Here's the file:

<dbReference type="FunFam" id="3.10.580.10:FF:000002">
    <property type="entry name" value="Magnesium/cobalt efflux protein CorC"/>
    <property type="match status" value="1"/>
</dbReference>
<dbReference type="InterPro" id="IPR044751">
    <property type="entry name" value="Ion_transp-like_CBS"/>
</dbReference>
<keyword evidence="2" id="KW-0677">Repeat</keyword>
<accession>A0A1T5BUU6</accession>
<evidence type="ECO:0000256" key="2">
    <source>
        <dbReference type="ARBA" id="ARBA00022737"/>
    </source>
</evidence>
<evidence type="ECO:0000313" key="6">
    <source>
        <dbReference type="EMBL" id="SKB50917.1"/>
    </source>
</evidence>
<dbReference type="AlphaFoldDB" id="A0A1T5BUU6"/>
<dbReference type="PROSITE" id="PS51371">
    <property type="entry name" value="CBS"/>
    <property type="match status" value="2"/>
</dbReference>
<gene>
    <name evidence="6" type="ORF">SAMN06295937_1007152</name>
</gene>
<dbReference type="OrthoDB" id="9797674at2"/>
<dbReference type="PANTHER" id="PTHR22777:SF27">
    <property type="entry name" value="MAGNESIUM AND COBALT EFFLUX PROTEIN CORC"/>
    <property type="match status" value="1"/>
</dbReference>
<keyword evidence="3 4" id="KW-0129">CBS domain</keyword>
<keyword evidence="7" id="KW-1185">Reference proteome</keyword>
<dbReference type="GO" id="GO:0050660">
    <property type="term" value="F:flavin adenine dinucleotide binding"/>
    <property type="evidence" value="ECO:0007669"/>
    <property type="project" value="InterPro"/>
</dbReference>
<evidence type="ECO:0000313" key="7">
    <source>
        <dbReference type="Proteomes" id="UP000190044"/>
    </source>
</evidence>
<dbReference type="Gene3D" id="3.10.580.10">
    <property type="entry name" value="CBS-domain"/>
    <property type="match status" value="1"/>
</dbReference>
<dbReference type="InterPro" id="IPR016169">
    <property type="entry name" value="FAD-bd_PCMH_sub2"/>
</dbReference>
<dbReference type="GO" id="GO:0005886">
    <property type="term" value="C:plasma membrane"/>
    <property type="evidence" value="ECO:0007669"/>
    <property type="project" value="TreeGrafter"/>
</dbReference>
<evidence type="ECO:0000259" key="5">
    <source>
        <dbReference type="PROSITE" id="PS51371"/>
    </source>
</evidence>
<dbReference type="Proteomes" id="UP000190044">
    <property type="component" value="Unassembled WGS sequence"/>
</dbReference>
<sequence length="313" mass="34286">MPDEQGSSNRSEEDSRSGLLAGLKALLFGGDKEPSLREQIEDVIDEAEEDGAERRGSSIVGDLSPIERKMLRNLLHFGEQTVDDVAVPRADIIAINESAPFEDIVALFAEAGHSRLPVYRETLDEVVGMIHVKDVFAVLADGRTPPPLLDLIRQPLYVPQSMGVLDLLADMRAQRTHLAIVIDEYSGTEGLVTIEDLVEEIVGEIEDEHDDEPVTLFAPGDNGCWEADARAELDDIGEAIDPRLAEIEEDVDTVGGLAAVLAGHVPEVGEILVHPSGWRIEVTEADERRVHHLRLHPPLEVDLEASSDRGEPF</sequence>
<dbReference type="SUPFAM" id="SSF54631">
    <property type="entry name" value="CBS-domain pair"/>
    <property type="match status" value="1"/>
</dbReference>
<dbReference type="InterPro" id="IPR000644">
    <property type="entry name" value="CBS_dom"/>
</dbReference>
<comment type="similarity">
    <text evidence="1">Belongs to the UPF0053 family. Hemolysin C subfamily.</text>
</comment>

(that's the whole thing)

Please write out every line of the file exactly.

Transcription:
<dbReference type="FunFam" id="3.10.580.10:FF:000002">
    <property type="entry name" value="Magnesium/cobalt efflux protein CorC"/>
    <property type="match status" value="1"/>
</dbReference>
<dbReference type="InterPro" id="IPR044751">
    <property type="entry name" value="Ion_transp-like_CBS"/>
</dbReference>
<keyword evidence="2" id="KW-0677">Repeat</keyword>
<accession>A0A1T5BUU6</accession>
<evidence type="ECO:0000256" key="2">
    <source>
        <dbReference type="ARBA" id="ARBA00022737"/>
    </source>
</evidence>
<evidence type="ECO:0000313" key="6">
    <source>
        <dbReference type="EMBL" id="SKB50917.1"/>
    </source>
</evidence>
<dbReference type="AlphaFoldDB" id="A0A1T5BUU6"/>
<dbReference type="PROSITE" id="PS51371">
    <property type="entry name" value="CBS"/>
    <property type="match status" value="2"/>
</dbReference>
<gene>
    <name evidence="6" type="ORF">SAMN06295937_1007152</name>
</gene>
<dbReference type="OrthoDB" id="9797674at2"/>
<dbReference type="PANTHER" id="PTHR22777:SF27">
    <property type="entry name" value="MAGNESIUM AND COBALT EFFLUX PROTEIN CORC"/>
    <property type="match status" value="1"/>
</dbReference>
<keyword evidence="3 4" id="KW-0129">CBS domain</keyword>
<keyword evidence="7" id="KW-1185">Reference proteome</keyword>
<dbReference type="GO" id="GO:0050660">
    <property type="term" value="F:flavin adenine dinucleotide binding"/>
    <property type="evidence" value="ECO:0007669"/>
    <property type="project" value="InterPro"/>
</dbReference>
<evidence type="ECO:0000313" key="7">
    <source>
        <dbReference type="Proteomes" id="UP000190044"/>
    </source>
</evidence>
<dbReference type="Gene3D" id="3.10.580.10">
    <property type="entry name" value="CBS-domain"/>
    <property type="match status" value="1"/>
</dbReference>
<dbReference type="InterPro" id="IPR016169">
    <property type="entry name" value="FAD-bd_PCMH_sub2"/>
</dbReference>
<dbReference type="GO" id="GO:0005886">
    <property type="term" value="C:plasma membrane"/>
    <property type="evidence" value="ECO:0007669"/>
    <property type="project" value="TreeGrafter"/>
</dbReference>
<evidence type="ECO:0000259" key="5">
    <source>
        <dbReference type="PROSITE" id="PS51371"/>
    </source>
</evidence>
<dbReference type="Proteomes" id="UP000190044">
    <property type="component" value="Unassembled WGS sequence"/>
</dbReference>
<sequence length="313" mass="34286">MPDEQGSSNRSEEDSRSGLLAGLKALLFGGDKEPSLREQIEDVIDEAEEDGAERRGSSIVGDLSPIERKMLRNLLHFGEQTVDDVAVPRADIIAINESAPFEDIVALFAEAGHSRLPVYRETLDEVVGMIHVKDVFAVLADGRTPPPLLDLIRQPLYVPQSMGVLDLLADMRAQRTHLAIVIDEYSGTEGLVTIEDLVEEIVGEIEDEHDDEPVTLFAPGDNGCWEADARAELDDIGEAIDPRLAEIEEDVDTVGGLAAVLAGHVPEVGEILVHPSGWRIEVTEADERRVHHLRLHPPLEVDLEASSDRGEPF</sequence>
<dbReference type="SUPFAM" id="SSF54631">
    <property type="entry name" value="CBS-domain pair"/>
    <property type="match status" value="1"/>
</dbReference>
<dbReference type="InterPro" id="IPR000644">
    <property type="entry name" value="CBS_dom"/>
</dbReference>
<comment type="similarity">
    <text evidence="1">Belongs to the UPF0053 family. Hemolysin C subfamily.</text>
</comment>